The free option to upgrade to Windows 10 is still available for assistive technology users – including those that only use keyboard shortcuts like copy-paste – so why is Windows 7 market share of desktop operating systems still at 48.5 percent as of April 2017?
A Windows 7 to Windows 10 Upgrade Costs Money, Money, Money
Wait a minute. If the Windows 10 upgrade is free, what money am I talking about?
Let me elaborate.
Over a period of several years, Windows 7 users have “accrued” a whole bunch of software that is no longer supported or needs to be upgraded. That costs money – quite a bit.
Just to give you a picture of how much it might cost a user to upgrade to Windows 10 – even for free:
Cost of Office 2016 (without subscription): Office Home and Student version is $149; Office Home and Business version is $229; and Office Professional is $399.
Even if you opt for Office 2013, it’s not all that much cheaper, and you can’t get it directly from Microsoft – only third-party sellers have access to those now.
The other option is to take up a subscription plan, but a monthly cost for an indefinite period of time is not something a lot of people want to be saddled with.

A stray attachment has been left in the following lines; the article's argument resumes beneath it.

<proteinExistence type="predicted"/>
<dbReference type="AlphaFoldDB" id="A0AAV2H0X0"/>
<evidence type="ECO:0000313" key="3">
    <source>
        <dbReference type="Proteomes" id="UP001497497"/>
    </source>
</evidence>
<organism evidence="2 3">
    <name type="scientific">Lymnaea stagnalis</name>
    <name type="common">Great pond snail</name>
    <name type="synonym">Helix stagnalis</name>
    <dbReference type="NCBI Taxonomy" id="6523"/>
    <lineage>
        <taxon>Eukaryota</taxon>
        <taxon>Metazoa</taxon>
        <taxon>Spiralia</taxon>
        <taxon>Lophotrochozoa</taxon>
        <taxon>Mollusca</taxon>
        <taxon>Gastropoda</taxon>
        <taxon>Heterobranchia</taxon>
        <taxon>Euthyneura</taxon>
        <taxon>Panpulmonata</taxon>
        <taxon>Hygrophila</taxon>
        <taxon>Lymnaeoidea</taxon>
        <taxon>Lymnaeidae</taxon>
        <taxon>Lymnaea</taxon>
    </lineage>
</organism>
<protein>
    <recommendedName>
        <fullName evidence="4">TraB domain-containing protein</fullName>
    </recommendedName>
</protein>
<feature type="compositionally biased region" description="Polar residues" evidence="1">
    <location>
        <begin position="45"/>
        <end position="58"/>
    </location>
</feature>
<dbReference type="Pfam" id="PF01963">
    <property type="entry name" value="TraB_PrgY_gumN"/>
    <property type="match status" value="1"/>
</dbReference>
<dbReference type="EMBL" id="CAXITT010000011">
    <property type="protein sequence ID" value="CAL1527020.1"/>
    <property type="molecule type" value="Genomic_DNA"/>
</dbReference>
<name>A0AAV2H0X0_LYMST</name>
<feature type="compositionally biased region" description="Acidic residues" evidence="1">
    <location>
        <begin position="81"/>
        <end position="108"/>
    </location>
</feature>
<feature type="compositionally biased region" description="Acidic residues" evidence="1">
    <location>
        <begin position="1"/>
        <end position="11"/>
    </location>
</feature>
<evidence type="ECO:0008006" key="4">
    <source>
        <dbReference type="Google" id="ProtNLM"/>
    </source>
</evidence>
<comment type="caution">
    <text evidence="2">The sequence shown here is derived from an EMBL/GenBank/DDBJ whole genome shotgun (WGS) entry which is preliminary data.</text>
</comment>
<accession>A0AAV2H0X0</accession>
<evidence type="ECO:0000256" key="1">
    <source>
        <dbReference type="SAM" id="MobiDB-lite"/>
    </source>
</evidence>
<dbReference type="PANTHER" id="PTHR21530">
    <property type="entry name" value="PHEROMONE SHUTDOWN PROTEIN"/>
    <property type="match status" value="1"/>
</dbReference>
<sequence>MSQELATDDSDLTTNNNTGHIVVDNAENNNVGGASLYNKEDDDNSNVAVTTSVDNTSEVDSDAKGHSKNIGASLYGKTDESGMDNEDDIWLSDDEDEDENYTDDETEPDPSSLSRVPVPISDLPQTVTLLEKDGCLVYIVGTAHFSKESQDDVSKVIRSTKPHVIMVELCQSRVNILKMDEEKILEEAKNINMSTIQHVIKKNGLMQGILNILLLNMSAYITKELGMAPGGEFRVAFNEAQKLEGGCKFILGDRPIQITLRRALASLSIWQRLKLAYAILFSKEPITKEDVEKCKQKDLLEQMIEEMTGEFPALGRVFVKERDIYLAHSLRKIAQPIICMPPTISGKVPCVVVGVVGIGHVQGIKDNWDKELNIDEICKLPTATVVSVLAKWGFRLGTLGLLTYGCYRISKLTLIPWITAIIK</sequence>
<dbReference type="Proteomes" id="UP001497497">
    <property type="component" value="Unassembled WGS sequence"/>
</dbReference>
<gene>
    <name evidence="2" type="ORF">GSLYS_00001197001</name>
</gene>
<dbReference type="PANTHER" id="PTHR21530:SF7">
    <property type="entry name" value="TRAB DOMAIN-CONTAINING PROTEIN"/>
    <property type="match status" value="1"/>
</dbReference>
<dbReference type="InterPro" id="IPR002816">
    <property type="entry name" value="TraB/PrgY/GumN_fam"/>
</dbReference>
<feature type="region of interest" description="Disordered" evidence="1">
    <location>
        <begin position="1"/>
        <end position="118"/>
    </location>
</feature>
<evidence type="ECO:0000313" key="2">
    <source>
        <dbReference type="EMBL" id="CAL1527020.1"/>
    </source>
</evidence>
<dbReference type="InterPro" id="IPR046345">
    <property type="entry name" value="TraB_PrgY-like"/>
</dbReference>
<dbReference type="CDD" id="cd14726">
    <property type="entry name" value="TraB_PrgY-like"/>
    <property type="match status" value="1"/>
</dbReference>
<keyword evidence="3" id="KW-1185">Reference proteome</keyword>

And then there’s other software like Photoshop, which you’ll need to upgrade for Windows 10. That’s another $20 a month or so for a subscription to Photoshop CC (Creative Cloud), although it could be a lot more, depending on what plan you choose.
The list goes on and on, depending on how much old software you actually have installed on your Windows 7 machine.
The biggest problem is, even if you don’t mind spending hundreds of dollars on software upgrades, you might have older software that’s not even compatible with Windows 10. And you may not even have an option to upgrade some of that software, such as older classic PC games and such.
But even if you got past the software problem, there’s old hardware you need to deal with. A lot of old hardware won’t support software upgrades, and you’ll have to end up either ditching the idea of new software altogether, or throw the towel in and buy a new PC or laptop.
All that money spent completely wipes out the benefit of upgrading to Windows 10 for free, and is one of the biggest reasons why offering Windows 10 upgrades for free to Windows 7 users isn’t going to help one bit.
The only thing Microsoft can do at this point, as far as individuals and small businesses are concerned, is to wait for Windows 7 to “age” past its support period – that’s another four years. Until then, they’re only going to see drips and trickles of Windows 10 adoption from the Windows 7 community.
But if you still want to upgrade to Windows 10 from a licensed version of Windows 7 or Windows 8.1, you can review this article we published a few days ago. The option is still open, as far as we know.